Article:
With schools facing growing levels of cyber attacks and limited resources, Jonathan Whitley, Vice President for Northern Europe at WatchGuard Technologies explains that MSPs have the opportunity to shine
It seems a remarkable statistic but according to Microsoft around 80 percent of cyberattacks are currently targeted at educational institutions including schools, colleges and universities. This is based on Microsoft’s Global Threat Activity report that tracks reported enterprise malware encounters in the last 30 days.
While we have always known that education was a key target for cyber criminals, these stats are a wake-up call for those in charge of IT and security. Accelerated digitalisation due to the pandemic and the need to adapt quickly to distance learning has made many schools, colleges and universities more vulnerable targets. With a lack of technology and skills, primary and secondary education was particularly unprepared to meet the new security challenges to protect sensitive information and user privacy, such as the personal information of students, their families and staff on the full range of devices used.
During the pandemic, the UK government’s NCSC (National Cyber Security Centre), part of GCHQ, took the step to issue an alert to the academic sector following a series of online attacks against schools, colleges and universities and urged immediate steps to mitigate the risks and deal with possible breaches.
A large percentage of attacks on schools are ransomware attacks initiated through phishing emails, which typically involve the encryption of pupil, parent and school data followed by demands for money in exchange for its recovery. Other attacks include data theft, DDoS (distributed denial-of-service) attacks, domain spoofing and cyberbullying.
While cyberbullying may not be considered a security threat, according to UNICEF, globally 56.6% of children between the ages of 12 and 24 have been victims of cyberbullying. In more malicious cases, this type of bullying can turn into ‘doxing’, when the bully manages to break into the victims’ email or social media accounts to publish their personal information or use malware to gain access to their location or other sensitive information. Being aware of the problem does not make it go away, it is necessary to educate children and teenagers so that they can protect their online safety. To prevent cyber security breaches, it is also important to educate children, students and staff on how to spot scams and phishing emails and the importance of using strong passwords.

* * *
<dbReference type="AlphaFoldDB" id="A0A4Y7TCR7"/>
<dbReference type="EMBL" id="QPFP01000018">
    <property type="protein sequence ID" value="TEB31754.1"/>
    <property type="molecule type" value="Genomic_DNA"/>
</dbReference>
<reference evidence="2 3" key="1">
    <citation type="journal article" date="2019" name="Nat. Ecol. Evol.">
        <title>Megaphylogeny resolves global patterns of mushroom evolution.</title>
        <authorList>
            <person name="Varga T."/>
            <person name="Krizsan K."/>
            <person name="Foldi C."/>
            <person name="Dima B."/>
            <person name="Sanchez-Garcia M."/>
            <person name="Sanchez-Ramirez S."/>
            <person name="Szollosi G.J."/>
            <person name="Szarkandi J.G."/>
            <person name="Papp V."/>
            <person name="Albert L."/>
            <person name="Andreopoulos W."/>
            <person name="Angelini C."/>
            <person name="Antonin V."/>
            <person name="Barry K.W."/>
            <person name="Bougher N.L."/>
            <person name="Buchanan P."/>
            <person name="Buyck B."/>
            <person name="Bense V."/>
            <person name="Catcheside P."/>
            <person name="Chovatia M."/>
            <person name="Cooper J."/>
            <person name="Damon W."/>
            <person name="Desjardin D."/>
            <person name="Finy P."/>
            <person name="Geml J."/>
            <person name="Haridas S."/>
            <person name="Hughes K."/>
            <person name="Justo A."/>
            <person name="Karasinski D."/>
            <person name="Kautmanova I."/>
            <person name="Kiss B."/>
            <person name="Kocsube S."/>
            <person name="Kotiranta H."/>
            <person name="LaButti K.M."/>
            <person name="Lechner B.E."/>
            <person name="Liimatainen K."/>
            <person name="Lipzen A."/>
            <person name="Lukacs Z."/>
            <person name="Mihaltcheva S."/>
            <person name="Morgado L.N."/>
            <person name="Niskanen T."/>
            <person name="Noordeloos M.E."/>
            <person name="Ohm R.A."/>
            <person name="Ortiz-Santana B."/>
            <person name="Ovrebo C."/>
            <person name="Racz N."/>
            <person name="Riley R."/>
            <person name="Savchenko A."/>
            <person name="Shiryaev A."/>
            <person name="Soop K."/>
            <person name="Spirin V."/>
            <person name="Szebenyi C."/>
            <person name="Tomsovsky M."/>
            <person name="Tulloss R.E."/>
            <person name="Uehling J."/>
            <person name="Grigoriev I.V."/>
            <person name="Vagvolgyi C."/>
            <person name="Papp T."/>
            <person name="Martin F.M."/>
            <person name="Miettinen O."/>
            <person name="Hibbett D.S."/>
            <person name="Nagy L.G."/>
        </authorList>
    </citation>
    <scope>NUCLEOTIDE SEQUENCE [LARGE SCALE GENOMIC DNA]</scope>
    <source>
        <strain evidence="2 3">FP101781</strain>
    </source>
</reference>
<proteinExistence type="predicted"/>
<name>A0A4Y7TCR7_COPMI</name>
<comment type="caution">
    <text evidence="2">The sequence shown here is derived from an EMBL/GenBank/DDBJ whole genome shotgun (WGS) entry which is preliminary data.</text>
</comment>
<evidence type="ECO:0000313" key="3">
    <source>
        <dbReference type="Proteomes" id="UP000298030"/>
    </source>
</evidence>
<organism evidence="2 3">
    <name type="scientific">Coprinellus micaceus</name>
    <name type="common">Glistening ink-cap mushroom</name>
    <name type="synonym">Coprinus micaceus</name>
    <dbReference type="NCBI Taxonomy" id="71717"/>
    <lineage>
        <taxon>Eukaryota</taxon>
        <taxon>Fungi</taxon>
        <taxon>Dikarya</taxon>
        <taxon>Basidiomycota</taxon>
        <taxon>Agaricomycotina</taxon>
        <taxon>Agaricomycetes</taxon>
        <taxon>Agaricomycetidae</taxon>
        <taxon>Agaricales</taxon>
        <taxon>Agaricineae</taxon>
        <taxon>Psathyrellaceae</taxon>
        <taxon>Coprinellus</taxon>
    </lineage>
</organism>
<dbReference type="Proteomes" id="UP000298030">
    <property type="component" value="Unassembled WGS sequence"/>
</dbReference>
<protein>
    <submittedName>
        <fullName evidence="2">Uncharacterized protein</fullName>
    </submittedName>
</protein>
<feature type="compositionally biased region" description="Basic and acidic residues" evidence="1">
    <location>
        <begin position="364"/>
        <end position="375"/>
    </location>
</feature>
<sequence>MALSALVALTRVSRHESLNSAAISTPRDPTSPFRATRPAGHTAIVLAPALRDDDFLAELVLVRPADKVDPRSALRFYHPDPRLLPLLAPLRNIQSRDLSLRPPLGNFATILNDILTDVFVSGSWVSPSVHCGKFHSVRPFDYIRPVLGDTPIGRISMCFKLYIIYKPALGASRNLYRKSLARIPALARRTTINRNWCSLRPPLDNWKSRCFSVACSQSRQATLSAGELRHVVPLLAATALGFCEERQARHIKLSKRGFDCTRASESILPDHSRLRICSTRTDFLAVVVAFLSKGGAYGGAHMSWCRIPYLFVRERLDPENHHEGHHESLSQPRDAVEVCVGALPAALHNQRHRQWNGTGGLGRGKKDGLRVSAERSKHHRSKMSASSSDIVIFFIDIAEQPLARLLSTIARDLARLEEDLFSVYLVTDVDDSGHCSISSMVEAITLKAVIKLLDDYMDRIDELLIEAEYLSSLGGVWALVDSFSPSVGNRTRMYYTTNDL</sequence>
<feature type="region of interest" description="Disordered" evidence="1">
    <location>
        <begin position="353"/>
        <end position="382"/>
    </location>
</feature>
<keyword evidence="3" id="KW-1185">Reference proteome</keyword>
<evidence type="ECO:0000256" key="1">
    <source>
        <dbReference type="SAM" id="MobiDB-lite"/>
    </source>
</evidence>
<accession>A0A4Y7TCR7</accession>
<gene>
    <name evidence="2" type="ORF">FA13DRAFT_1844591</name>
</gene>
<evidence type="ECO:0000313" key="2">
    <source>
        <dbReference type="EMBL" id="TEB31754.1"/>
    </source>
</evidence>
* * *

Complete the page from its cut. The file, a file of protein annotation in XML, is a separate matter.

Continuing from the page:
IT security vendors and their channel partners must step up to help education institutions face the growing threats. However, with challenge comes opportunity and many schools, colleges and universities are taking the opportunity to centralise the delivery and protection of IT services through managed service providers.
Adopting a centralised cloud architecture to deliver end-to-end security services provides multiple benefits and with no onsite servers, zero touch deployments and remote monitoring and management, there is no need for costly service visits. Everything from configuring firewalls, to providing endpoint protection, patching, backups or delivering modular security courses for staff, can be provisioned, deployed, managed and reported on via the cloud. It is even possible to set up and secure Wi-Fi networks and VPN connections remotely.
Like all other sectors, COVID-19 changed the face of education forever. IT requirements will continue to evolve and it’s the channel’s responsibility to help facilitate this change and ensure security efficacy is maintained. The best and most cost-effective way to combat the growing threat landscape is through more education and by implementing a layered approach to security delivered and managed remotely.